There’s a change afoot in the small colonial town of El Triunfo in Baja Sur. The mining ghost town that time once seemed to have forgotten is now abuzz with hundreds of tourists each weekend. The old colonial buildings are being restored, chic cafes and restaurants are busy with visitors, and new projects are being infused into the once-sleepy town. All of the attention is leaving some people wondering—is El Triunfo the next Baja “it” spot?
Gold and silver once came out of the mines in El Triunfo during the town’s heyday. The first mine was originally founded in the late 18th century by Manuel de Ocio. In 1878 the British El Progreso Mining Company took over the mine and brought prosperity to El Triunfo. At one point, El Triunfo was the largest town in Baja California Sur, with a population of over 10,000 people. When the mines closed in 1926, most of the people left town in search of jobs elsewhere and the town eventually became a mere shadow of its glory days.
Where to Eat
The change in El Triunfo started slowly a few years ago when Marcus Spahr, who had previously run Caffé Todos Santos for 16 years, left the West Cape and opened Caffé El Triunfo (tel. 612 157 1625, 9am-5pm daily). There’s a wood-burning oven where they bake fresh breads and make pizzas that are a favorite of all who pass through. There are a number of outdoor patios and areas for eating, drinking, and relaxing. The restaurant is also open for breakfast.
Caffé El Triunfo has recently been joined by the refreshingly chic Bar El Minero (Calle Progreso, tel. 612/176-3939, 11am-6:30pm Wed.-Mon.). The building that houses El Minero is over 120 years old and was once the laboratory for the mines. Today, the space is beautiful and inviting with upcycled bottle light fixtures, locally-crafted wood tables, and a long bar. The expansive outdoor space has plenty of seating, fire pits, and views of the old smokestacks. El Minero serves craft beer on tap, as well as house-made artisanal sausages, salads, and local cheeses. Chef Felipe studied culinary in San Diego and Tijuana and his sophisticated understanding of flavor profiles shines through in everything he makes. On Sundays there’s a large paella fest that draws locals and visitors for a fun afternoon. Don’t visit without dressing up to take your photo with the bronze sculpture of Sofia and Juan Matute in the courtyard.
What to Do
A trip to El Triunfo isn’t complete without a walk through the old mining grounds. Access to the area can be found on Calle Libertad (just head toward the tall smokestack). Here, visitors will find old mining equipment, brick ruins, and old smokestacks. The largest smokestack, “La Romana” is 35 meters tall and is rumored to be designed by Gustav Eiffel (of Eiffel tower fame). Follow the path lined by the white rocks to head up to the mirador lookout, where you’ll get a beautiful view of the little town and the surrounding mountains. Halfway up the path to the mirador is a side jaunt to the walled-in Panteon Ingles cemetery with 13 white aboveground mausoleums of English citizens who once worked in the mines.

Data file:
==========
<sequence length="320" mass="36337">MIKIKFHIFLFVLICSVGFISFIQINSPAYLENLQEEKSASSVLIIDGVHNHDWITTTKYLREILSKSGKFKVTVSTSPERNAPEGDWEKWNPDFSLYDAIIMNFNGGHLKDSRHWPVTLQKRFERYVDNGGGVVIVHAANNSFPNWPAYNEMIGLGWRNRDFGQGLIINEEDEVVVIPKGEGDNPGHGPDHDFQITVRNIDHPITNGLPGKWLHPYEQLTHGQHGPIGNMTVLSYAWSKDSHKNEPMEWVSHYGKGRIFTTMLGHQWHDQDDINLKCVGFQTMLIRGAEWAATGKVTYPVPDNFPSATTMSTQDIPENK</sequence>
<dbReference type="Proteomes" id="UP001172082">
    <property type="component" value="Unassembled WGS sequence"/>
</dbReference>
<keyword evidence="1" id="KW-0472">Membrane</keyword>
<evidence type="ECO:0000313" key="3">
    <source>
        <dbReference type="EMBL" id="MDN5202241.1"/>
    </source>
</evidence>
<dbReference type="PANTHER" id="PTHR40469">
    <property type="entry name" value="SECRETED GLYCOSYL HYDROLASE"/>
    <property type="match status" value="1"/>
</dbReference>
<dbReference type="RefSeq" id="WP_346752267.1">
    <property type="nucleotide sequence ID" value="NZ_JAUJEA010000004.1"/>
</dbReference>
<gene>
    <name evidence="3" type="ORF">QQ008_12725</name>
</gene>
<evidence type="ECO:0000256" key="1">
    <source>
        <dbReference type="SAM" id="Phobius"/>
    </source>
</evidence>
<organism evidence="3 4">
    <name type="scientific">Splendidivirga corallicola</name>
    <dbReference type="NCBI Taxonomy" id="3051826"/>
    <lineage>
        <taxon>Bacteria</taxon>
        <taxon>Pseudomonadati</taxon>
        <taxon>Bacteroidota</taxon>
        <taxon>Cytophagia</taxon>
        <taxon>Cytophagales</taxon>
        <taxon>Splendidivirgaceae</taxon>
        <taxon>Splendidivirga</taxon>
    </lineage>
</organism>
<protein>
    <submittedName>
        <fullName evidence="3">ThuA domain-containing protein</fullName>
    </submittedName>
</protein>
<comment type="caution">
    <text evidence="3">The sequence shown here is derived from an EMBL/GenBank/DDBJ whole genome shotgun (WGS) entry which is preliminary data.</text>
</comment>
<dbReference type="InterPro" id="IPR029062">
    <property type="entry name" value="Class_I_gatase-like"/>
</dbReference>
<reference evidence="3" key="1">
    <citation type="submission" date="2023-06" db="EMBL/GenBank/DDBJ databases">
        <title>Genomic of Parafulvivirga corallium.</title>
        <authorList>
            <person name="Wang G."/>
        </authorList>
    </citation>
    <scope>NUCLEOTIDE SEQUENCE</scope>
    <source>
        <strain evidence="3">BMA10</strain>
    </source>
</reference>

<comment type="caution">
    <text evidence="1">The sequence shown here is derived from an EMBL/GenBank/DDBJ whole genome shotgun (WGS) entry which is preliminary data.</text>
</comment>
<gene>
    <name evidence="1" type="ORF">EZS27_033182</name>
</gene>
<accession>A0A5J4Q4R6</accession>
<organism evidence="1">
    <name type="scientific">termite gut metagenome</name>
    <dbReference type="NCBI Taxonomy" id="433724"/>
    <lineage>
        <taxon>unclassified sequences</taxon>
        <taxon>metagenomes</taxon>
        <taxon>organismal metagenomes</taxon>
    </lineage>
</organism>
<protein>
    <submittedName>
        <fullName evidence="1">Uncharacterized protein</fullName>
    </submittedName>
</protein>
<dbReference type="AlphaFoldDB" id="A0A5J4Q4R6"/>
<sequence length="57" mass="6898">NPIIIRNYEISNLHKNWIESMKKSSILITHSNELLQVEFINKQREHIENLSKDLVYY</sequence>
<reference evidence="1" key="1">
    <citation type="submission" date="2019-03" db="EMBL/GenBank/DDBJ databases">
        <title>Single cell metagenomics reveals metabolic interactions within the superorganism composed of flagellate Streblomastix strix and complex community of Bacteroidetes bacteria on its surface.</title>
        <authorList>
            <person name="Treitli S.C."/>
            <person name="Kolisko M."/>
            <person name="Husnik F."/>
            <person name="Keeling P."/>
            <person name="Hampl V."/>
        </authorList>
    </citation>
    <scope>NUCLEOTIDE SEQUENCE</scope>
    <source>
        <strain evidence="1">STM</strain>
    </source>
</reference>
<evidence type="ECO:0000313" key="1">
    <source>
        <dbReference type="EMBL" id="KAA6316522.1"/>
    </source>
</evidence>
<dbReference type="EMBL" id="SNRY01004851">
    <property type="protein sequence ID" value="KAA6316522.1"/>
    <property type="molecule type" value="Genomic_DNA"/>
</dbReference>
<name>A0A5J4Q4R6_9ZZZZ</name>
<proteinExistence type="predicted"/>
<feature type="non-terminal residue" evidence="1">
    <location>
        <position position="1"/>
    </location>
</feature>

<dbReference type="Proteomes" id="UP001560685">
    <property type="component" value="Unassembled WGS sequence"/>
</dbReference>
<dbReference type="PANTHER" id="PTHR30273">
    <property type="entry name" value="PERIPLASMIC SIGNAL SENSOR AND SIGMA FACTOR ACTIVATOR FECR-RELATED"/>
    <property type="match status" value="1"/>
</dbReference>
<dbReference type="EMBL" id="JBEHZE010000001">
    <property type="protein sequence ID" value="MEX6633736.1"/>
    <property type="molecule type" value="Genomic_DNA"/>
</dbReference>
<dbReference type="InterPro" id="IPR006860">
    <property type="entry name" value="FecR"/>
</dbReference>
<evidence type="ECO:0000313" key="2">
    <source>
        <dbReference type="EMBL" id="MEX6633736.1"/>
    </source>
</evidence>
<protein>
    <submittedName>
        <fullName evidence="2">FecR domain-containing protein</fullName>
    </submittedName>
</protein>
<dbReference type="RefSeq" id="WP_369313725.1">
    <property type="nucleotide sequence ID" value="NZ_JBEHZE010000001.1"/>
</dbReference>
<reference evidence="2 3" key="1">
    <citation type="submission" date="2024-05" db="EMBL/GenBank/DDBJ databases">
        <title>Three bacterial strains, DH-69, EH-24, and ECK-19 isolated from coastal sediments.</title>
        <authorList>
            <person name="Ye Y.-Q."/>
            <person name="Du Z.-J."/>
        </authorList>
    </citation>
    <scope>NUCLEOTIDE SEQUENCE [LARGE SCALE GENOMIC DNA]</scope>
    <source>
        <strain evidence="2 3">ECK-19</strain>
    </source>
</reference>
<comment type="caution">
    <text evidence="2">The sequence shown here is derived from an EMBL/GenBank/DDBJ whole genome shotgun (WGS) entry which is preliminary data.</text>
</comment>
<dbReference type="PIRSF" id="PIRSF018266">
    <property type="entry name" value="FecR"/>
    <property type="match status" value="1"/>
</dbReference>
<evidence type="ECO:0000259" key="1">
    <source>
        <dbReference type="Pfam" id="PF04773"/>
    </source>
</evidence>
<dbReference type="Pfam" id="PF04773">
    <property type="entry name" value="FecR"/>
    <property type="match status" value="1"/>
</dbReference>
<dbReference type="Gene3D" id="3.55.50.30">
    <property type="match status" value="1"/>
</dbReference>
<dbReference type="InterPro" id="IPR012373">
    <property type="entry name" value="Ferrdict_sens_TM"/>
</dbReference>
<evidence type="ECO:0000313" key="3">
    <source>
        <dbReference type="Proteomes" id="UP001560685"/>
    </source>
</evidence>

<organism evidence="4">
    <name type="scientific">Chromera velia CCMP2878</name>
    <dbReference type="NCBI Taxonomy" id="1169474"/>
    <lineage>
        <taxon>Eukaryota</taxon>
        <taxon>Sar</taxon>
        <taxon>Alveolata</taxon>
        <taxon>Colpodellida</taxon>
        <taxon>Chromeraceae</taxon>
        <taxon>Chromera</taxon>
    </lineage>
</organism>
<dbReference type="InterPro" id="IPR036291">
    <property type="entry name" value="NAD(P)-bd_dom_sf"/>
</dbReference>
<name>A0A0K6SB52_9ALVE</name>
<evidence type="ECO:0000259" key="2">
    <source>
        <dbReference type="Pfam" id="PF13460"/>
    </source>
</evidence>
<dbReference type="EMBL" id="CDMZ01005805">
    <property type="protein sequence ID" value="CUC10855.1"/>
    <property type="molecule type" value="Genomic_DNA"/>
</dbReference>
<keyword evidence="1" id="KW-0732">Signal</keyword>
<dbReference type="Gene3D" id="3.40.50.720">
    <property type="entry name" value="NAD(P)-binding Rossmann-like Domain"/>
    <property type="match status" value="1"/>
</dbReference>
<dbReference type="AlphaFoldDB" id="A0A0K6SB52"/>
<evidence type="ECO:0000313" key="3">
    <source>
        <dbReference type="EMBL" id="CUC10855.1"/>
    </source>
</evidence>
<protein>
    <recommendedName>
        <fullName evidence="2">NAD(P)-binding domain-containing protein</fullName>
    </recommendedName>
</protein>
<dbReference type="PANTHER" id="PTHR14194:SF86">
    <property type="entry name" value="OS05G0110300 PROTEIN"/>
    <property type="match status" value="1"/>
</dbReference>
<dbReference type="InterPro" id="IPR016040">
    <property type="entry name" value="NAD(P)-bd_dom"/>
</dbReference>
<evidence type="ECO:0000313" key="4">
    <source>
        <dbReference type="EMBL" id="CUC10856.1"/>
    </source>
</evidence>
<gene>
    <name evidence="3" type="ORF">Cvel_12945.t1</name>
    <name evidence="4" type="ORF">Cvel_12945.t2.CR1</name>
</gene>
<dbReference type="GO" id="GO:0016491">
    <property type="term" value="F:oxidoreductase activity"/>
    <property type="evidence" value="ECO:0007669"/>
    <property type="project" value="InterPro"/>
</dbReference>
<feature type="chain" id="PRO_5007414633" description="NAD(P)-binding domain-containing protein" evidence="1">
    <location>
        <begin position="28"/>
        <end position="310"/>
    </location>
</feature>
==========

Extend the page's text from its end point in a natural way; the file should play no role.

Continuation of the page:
The planned Museo de Plata will be a mining museum opening to the public by the end of 2016. The museum will tell the history of the mine and the region through interactive exhibits that will bring to life the rich history of the area. Stay tuned for more information.
During the prosperous years of El Triunfo, the town was a cultural center and for music and dance. The old Museo de la Música (no tel. 8am-2pm daily, 20 pesos entrance fee) music museum is still in town, housing pianos and other instruments that were shipped to El Triunfo from all over the world during its prime. Unfortunately, the curator of the museum, Nicolás Carrillo, (affectionately known as “The Liberace of Baja”) passed away a few years ago, and the museum has not been well taken care of since then.
For those who love shopping, there are a few small shops and galleries in town across from Caffé El Triunfo.
Just a few kilometers north of town is the Santuario de los Cactus (Km. 167 Mex 1, no tel., 9am-5pm daily, US$4). This 50-hectare cactus sanctuary is an ecological reserve home to endemic cacti and plants found only in this part of the world. There are a few informational signs along the path that point out some of the unique flora and fauna found in the area.
Where to Stay
There are currently no hotels in El Triunfo, but it’s an easy drive (about 45 minutes) from both La Paz and Los Barriles. The small La Fortelezza (firstname.lastname@example.org, tel. 011-52-624-182-4068) has two rooms for rent in El Triunfo or the nearby Rancho LaVenta (tel. 011-52-612-156-8947) is located in between San Antonio and San Bartolo.